Secular organizations have long flexed their First Amendment rights in December by placing non-religious holiday displays on courthouse lawns and in town squares, parks and capitol rotundas across the U.S.
Some of the displays are solemn and earnest, like a lighthouse-shaped obelisk that illustrates the power of light in a time of darkness. Others are purposefully irreverent ― like the exhibits appearing in several states this year that twist the traditional Christian nativity scene by placing the Bill of Rights in a manger.
All are designed to make a point: If the government allows Christmas trees and Hanukkah menorahs to occupy public property, it also needs to offer space to people who aren’t part of a religious tradition.
The defense of non-religious folk is especially important this holiday season, according to Annie Laurie Gaylor, co-president of the Freedom From Religion Foundation (FFRF), a Wisconsin-based advocacy group that is involved with a number of secular holiday displays this year.
Secular activists are concerned, Gaylor said, about “Christian nationalist” sentiment in U.S. politics and the changes to the makeup of the Supreme Court under President Donald Trump’s watch. She said they’re also worried about the efforts of some conservatives to use the right to religious liberty as a means to discriminate based on religion.
For Gaylor and others, secular displays during the holiday season are ultimately about the separation of church and state.
“It has never been more important to speak up for the constitutional principle of separation between religion and government because that principle has never been more imperiled,” Gaylor said. “So the seasonal violations give us a special chance to do so.”
While national secular organizations like the FFRF play a role in some holiday displays, these exhibits are often organized by area residents or local groups reaching out to their own communities.
Most of the secular advocates surveyed by HuffPost said they’d prefer not to have any religious or secular imagery on public property during the holiday season. The secular displays usually pop up in places where a religious display has already been installed. The FFRF and other organizations have often threatened legal action when local public officials chose to use only Christian imagery during the holiday season.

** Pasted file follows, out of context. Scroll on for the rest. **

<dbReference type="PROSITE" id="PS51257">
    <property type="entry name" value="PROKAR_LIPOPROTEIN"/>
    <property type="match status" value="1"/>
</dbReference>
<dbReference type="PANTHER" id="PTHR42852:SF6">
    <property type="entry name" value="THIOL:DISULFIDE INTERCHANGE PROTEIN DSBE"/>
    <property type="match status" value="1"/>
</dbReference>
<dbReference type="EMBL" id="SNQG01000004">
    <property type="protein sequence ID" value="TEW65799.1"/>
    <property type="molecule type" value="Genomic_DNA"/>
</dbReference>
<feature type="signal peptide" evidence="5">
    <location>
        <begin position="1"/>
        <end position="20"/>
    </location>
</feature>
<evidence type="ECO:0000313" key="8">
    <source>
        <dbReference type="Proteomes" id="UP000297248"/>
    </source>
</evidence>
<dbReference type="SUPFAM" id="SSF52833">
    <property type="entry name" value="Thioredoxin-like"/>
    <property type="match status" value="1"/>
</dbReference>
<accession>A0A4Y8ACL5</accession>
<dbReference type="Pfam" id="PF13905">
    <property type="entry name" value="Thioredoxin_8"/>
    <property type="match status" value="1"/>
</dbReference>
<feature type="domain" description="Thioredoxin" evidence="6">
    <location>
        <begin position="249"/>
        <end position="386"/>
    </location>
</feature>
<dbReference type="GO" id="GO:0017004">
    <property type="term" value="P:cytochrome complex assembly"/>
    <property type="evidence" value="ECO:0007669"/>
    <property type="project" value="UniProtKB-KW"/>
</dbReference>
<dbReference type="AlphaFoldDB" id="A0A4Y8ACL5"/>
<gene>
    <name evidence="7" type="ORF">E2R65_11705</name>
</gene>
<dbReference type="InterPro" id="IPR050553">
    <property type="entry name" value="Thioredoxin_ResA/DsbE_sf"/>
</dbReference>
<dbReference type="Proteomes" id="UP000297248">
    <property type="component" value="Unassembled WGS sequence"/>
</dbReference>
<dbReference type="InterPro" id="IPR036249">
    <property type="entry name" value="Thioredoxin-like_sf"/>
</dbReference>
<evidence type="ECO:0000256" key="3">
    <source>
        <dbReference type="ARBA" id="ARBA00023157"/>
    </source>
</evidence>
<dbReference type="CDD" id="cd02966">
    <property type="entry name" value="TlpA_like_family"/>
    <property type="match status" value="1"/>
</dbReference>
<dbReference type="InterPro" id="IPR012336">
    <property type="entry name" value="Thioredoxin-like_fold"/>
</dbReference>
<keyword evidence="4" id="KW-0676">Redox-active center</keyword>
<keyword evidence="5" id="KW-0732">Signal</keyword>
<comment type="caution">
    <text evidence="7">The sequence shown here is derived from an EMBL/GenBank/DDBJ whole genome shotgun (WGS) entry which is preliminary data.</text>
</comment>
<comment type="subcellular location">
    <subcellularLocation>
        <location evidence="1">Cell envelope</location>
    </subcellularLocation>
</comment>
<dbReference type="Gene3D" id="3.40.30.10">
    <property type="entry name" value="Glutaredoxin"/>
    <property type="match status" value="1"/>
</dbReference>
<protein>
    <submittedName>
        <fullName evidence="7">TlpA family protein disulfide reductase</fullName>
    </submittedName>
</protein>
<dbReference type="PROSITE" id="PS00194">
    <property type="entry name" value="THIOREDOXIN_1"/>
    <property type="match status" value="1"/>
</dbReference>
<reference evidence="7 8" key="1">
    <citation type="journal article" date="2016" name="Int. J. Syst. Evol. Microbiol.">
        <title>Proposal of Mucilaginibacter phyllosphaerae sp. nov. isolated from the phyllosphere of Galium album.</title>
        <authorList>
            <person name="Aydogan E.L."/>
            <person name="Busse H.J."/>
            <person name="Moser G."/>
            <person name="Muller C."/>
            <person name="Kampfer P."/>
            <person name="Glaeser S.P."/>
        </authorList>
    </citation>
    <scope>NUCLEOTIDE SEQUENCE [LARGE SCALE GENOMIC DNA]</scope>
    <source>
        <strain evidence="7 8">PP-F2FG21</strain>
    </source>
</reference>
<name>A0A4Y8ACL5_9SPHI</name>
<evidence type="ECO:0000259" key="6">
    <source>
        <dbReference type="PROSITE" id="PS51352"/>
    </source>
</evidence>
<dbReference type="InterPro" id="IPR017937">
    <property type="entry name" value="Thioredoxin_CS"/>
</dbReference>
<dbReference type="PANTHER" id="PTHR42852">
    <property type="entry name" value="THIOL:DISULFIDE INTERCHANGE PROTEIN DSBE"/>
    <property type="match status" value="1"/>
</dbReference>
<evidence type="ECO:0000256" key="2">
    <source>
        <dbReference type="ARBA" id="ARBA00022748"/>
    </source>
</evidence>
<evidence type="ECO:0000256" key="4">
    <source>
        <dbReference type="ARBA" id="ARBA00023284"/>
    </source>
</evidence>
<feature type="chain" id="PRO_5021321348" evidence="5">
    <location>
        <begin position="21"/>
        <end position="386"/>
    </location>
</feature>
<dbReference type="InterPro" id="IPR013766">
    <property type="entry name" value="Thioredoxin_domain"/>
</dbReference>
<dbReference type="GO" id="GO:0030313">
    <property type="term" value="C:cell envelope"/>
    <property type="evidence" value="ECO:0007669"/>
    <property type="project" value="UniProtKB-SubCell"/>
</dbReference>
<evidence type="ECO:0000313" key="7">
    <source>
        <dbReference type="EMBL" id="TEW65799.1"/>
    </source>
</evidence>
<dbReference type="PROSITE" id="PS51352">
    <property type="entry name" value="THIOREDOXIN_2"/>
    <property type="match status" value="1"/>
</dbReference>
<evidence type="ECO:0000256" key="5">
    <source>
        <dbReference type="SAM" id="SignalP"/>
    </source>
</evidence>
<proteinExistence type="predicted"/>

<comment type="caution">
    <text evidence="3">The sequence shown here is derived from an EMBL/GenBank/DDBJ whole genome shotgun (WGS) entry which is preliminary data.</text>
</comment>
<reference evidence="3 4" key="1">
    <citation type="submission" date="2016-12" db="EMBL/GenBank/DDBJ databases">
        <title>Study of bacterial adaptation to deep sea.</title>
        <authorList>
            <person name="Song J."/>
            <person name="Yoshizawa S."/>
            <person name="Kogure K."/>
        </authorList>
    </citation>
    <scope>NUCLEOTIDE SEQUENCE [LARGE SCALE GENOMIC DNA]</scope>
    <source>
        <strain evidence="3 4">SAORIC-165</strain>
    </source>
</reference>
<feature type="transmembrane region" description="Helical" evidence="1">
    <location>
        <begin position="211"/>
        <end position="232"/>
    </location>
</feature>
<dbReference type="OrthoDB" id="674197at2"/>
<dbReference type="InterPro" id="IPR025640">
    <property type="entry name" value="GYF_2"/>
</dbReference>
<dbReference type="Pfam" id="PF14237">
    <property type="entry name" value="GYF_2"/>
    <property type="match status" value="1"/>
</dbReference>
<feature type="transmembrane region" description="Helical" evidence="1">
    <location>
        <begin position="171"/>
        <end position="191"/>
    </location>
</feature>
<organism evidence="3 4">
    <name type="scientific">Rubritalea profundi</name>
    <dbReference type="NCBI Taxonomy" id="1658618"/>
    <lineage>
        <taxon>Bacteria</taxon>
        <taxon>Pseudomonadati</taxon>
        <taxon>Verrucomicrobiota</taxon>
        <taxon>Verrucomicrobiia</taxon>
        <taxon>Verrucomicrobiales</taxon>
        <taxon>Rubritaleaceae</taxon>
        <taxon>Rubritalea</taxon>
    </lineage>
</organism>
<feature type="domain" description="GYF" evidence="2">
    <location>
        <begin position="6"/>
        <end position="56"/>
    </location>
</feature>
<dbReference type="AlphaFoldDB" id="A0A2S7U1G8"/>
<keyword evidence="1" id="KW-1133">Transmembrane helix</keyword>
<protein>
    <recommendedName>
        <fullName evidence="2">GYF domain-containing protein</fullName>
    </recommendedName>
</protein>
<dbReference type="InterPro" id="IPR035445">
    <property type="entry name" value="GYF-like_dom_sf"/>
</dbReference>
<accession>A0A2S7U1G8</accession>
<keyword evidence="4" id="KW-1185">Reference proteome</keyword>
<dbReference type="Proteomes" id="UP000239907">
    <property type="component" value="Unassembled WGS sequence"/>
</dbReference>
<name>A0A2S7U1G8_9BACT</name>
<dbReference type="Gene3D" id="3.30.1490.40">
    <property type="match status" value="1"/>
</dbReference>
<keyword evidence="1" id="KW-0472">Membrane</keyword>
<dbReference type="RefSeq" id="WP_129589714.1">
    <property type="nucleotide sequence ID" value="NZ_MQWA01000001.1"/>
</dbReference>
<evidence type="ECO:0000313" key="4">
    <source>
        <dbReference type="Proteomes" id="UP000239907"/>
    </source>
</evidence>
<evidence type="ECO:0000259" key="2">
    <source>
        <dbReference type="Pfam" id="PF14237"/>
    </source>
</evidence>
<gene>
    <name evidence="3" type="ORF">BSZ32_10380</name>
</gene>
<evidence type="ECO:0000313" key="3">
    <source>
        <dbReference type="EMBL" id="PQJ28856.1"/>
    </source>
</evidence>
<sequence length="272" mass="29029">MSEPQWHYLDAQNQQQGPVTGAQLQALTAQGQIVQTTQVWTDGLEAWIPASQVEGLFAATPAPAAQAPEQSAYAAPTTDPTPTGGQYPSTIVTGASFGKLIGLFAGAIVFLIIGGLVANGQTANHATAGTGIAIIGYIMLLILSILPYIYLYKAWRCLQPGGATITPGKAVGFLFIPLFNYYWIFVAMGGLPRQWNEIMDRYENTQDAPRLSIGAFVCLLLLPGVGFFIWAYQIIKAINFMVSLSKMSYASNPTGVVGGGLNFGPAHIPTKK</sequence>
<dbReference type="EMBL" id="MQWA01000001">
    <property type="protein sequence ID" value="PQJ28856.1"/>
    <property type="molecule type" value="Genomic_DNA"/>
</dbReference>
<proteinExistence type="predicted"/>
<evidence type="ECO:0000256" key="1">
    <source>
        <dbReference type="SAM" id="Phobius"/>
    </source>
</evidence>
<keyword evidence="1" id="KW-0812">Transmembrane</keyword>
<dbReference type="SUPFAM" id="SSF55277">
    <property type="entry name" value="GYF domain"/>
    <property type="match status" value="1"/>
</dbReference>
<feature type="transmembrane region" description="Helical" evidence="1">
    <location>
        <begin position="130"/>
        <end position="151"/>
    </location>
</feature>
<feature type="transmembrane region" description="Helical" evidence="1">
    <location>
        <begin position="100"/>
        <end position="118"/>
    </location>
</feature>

It’s important that the religious and the non-religious are treated equally, said Rachel Laser, president of Americans United for Separation of Church and State.
“America is an intentionally and vibrantly diverse country,” Laser said. “Not only is inclusivity required by the Constitution, but it is a potent reminder to government leaders of the true religious diversity of the people they represent.”
An increasing number of Americans appear to be embracing the cultural aspects of Christmas while shedding the more religious elements, according to the Pew Research Center. The religiously unaffiliated make up about 23 percent of American adults, including the 3 percent who identify as atheists, 4 percent who identify as agnostic and about 16 percent who say they’re “nothing in particular.” Nearly 70 percent of the unaffiliated group think of Christmas more as a cultural holiday than a religious one, according to a 2017 Pew study.
Gaylor said she thinks of the winter solstice, which falls on Dec. 21 this year, as a “natural holiday.”
“Christians do not own this time of year — most of the festivities stem from pagan customs about the Winter Solstice,” Gaylor said. “So the Christians really ‘stole’ Christmas.”
A growing minority of Americans oppose the idea of religious symbols being displayed on government property, Pew surveys have found. Forty-five percent of the religiously unaffiliated say they don’t think religious symbols should appear on public property ― that’s more than any other religious grouping ― although 50 percent of the unaffiliated remain OK with the idea. Even white evangelical Protestants, the group most likely to accept nativity scenes on public property, have become less accepting of the idea over time: 80 percent said such displays were OK in 2017, down from 90 percent in 2014.